Kabul, Jun 20: Even as Afghanistan prepares to witness the first ever democratic transfer of power following the second round of the presidential elections held on June 14 last, the story that is being scripted by one of the contenders has already cast doubts on the future of this much touted transition. Not withstanding the growing controversy on alleged fraud and rigging of the elections, the fact that Dr. Abdullah Abdullah has refused to accept the results certainly does not augur well for the democracy building process which started in 2001 following the ouster of the Taliban led regime.
There are hectic parleys to convince Abdullah to withdraw his boycott calls with President Hamid Karzai even endorsing the former’s call for the United Nations (UN) to intervene. The United Nations Mission in Afghanistan (UNAMA) too has called for “respect of the country’s constitution and laws.” But the situation is quickly evolving into a political crisis and spiraling out of control with Abdullah and his supporters unwilling to budge from their demands to stop the counting of results. Not only that they are also demanding the suspension of the secretarial head of the election commission accusing him of “foul play” in favour of the rival candidate.
Though it is difficult to ascertain the veracity of what Abdullah is saying, but it definitely merits a thorough investigation. What has perhaps raised a few eyebrows is the projected lead that Dr. Ashraf Ghani, one of the two presidential candidates has over Abdullah crossing almost over a million votes. In the first round election held on April 5, Abdullah had led with 45 percent whereas Ghani had only 31.6 percent votes. Perhaps it is worth asking what caused Ghani to make a strong comeback in the run-off, which according to the election commission witnessed a similar turnout as round one—almost close to a seven million.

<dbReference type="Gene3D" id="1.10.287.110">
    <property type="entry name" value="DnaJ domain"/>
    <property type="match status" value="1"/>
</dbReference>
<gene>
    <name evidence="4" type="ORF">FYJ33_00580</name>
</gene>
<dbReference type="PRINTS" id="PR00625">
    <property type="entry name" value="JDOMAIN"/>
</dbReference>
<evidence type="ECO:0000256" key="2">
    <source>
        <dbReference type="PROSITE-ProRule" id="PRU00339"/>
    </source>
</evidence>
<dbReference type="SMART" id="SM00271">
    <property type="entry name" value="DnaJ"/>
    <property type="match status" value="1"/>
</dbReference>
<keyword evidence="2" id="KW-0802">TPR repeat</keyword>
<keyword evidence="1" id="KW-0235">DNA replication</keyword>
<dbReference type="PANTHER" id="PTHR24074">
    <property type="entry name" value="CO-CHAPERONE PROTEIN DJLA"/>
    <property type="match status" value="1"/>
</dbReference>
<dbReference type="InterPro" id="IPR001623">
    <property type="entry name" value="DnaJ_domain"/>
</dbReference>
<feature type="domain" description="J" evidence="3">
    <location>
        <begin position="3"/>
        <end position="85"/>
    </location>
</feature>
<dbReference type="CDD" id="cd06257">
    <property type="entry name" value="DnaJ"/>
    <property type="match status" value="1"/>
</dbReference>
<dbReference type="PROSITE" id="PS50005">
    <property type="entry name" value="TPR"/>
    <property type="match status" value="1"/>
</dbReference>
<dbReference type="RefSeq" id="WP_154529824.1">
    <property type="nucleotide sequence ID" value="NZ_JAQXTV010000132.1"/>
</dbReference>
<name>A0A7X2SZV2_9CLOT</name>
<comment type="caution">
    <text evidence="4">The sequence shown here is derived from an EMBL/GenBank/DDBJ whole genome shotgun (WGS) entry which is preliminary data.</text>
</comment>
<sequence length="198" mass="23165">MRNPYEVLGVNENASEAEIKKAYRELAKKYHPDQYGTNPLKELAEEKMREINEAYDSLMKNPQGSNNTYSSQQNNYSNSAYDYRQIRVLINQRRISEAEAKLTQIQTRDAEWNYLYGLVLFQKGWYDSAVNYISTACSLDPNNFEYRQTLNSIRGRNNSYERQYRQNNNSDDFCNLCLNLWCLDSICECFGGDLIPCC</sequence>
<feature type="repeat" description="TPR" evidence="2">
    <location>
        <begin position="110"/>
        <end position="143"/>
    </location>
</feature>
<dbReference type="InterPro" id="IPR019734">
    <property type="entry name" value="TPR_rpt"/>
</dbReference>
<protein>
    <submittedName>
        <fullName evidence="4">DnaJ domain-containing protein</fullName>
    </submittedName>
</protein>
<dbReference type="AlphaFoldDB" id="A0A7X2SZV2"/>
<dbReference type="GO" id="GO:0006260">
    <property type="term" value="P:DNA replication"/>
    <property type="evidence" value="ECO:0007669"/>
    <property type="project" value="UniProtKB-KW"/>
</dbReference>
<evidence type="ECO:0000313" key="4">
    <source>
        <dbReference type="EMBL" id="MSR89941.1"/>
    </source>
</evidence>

This is a very crucial juncture for Afghanistan and any mistake by both the powers that be and the international community would only plunge the country to a deeper political crisis and push the democratic process backwards. The post Taliban transition towards a democratic order in Afghanistan has been painstaking and a lot of sacrifices have been made along the way, and if all the gains that have been made from those sacrifices and hard work go to waste, the people of this country would have only themselves to blame.
Different groups are viewing the current impasse differently. While some groups, believe that given the complexities of the electoral process, “determining the level of voter turnout and distinguishing the valid vote for the fraudulent ones is very difficult for various reasons,” others dismiss this as “rubbish” and say that one “only needs to rewind the process and find out how many ballots and extra ballots had gone to which polling center and which polling centers were closed during the voting and yet voting took places in those centers.”